Before I went to bed last night I read an article in the New York Times about a convoy of people in the States who are eschewing Smartphones. It was written by a journalist named Teddy Wayne. And yes. Instead of I-phones or Blackberries or watchamacallits, Wayne reports that many folks he’s talked to recently have bought old-fashioned cell phones that do two simple things: make calls and receive them. And boy are these people happy about it.
For a long time the idea of an old-fashioned cell phone has been sounding like a big relief to me. Because for an even longer time I’ve been feeling way too tied to an endless stream of pretty unimportant emails that appear on my Smartphone. I read these emails while I’m walking the dog. I read them while the pasta is boiling. I read them while my kids do their homework.
Why do I read them? I can’t really answer that. Because none of these emails is ever that urgent. I mean sure, there are work-related book emails that come in and teaching emails that need answering, but I can get to those in due time when I’m at a desk and I’ve put aside the time to actually answer emails.
The sneaky thing that my Smartphones does is make me feel like every hour of every day is the absolutely most perfect time in the world to get my email. Except it’s not. It’s really time to make the red sauce. Or time to read Aidan a chapter from the Percy Jackson Series. Or time to throw a stick to the puppy.
So for months I’ve been feeling stuck—I’ve got this snazzy Smartphone, and I should probably use it. And I’ve also been feeling a little worried—what is this phone doing to my brain anyway? Why do I have this email compulsion?
Around 9 pm I got to the line in Wayne’s piece about how Smartphones create a false need to constantly check our online life. Wayne sites a writer named Nicholas Carr who wrote a book called The Shallows: What the Internet is Doing to Our Brains. Carr says Smartphones are making us better at multi-tasking but hurting our ability to sustain focus. Yikes.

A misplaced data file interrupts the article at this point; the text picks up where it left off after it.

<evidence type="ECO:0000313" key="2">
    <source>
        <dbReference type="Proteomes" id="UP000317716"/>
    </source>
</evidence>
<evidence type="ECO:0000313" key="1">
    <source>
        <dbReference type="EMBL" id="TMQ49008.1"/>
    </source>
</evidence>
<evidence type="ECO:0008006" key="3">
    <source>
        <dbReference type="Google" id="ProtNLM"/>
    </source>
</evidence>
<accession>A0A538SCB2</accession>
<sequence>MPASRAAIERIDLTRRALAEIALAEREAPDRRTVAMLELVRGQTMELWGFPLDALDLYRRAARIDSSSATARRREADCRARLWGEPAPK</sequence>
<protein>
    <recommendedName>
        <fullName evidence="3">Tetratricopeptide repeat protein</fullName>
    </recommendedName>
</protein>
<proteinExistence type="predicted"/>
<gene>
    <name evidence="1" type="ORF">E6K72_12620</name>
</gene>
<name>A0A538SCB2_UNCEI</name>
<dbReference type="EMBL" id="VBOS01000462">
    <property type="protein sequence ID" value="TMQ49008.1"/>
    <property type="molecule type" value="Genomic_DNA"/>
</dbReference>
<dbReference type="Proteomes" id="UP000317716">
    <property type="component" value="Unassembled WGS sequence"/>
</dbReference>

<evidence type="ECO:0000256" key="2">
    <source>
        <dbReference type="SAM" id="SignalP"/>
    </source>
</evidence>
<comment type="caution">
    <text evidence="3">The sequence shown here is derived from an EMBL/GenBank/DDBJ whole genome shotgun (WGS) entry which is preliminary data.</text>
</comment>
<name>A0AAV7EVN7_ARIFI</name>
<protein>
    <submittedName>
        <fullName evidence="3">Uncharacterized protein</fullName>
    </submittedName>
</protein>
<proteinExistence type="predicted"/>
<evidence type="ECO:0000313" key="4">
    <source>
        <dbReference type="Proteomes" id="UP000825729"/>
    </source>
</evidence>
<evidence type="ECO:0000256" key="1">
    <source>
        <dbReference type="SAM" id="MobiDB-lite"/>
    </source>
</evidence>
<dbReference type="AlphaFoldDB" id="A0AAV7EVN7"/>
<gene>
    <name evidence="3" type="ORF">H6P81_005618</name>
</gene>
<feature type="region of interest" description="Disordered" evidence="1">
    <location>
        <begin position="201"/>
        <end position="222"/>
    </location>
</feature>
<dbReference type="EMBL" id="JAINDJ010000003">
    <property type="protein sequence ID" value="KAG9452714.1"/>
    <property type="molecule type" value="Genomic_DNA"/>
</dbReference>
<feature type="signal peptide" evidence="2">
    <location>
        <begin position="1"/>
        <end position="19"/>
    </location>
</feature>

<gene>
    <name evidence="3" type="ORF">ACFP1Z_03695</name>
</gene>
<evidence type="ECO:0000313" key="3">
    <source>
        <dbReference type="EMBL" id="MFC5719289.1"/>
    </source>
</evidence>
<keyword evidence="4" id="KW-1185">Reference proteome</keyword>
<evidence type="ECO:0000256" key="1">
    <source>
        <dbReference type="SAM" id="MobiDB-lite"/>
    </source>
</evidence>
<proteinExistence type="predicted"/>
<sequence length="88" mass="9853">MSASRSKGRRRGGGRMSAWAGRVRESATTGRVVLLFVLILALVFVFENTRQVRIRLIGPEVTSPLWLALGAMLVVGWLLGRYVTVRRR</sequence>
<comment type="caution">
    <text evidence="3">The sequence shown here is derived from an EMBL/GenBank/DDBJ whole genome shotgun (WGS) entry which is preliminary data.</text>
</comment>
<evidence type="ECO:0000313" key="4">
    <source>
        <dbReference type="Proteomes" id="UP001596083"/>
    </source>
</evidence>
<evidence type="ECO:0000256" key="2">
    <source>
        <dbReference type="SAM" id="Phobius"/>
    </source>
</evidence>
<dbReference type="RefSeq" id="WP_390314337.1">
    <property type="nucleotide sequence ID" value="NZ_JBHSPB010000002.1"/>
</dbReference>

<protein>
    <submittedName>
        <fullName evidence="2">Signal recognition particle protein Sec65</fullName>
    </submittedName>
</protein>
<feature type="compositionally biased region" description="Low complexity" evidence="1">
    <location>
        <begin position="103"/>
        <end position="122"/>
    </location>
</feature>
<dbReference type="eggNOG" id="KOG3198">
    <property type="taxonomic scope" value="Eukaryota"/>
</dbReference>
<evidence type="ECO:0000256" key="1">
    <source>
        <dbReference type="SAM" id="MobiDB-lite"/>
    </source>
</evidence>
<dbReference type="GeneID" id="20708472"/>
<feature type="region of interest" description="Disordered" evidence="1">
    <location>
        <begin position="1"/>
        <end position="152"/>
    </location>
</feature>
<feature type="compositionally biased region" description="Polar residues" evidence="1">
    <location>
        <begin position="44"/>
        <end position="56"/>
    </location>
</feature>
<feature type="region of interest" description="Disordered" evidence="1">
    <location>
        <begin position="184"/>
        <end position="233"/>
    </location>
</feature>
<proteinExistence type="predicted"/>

And I’d been feeling scattered. I’d been feeling like all my thoughts were light. This could just be me. I can sadly be very light. So maybe it’s not the Smartphone’s fault, but Carr says that because of these phones, all of us “stop having opportunities to be alone with our thoughts, something that used to come naturally.” Double yikes.
Then I read the part in the article where the novelist Jonathan Safran Foer says he noticed a dramatic change in his ability to focus on his writing after he ditched his Smartphone. I felt a tingly sensation in my arms. I knew I was going to have to throw my Smartphone away too. Or give it to someone. My husband, I decided. I’ll give it to Tony because he actually NEEDS a Smartphone, and I do not. He is the one talking to China all day and making elaborate business plans. I am sitting at a desk in the attic, writing a novel about a poetry lover in France.
Then I had a dream after I finished the article. It went like this: I drove my car to Boston from Portland, Maine and took the wrong exit on the Tobin Bridge and ended up on a car ferry to New Bedford. I don’t think there even is a car ferry to New Bedford, but I was sitting on a vinyl white couch in a compartment that was completely enclosed like a submarine without windows, or a high-speed European train. Jonathan Franzen was sitting next to me. We talked. He said he’d thrown his Smartphone away too, just like the other novelist named Jonathan with the last name I don’t know how to pronounce.
The fact that both the Jonathans had been strong enough to walk away from their Smartphones made me feel enormously hopeful in my dream. Then I woke up. Where was I? And where was my car? Why had I taken that exit to New Bedford? The sun came up. My mind cleared. I trotted downstairs to make my children pancakes. My Smartphone was sitting on its little stand on the kitchen counter waiting for me. Calling to me.
Neither of the Jonathans had told me how hard it would be to walk away from my Smartphone. I could tell now that it was going to be trickier than I thought. I have a compulsion after all. My Smartphone has messed with neurons in my brain. But I am a stubborn one. Once I put my mind to something I don’t stop til I get there, and now I want my brain back please.
(Photo credit: Robert Fludd, 1619, courtesy Wiki Commons)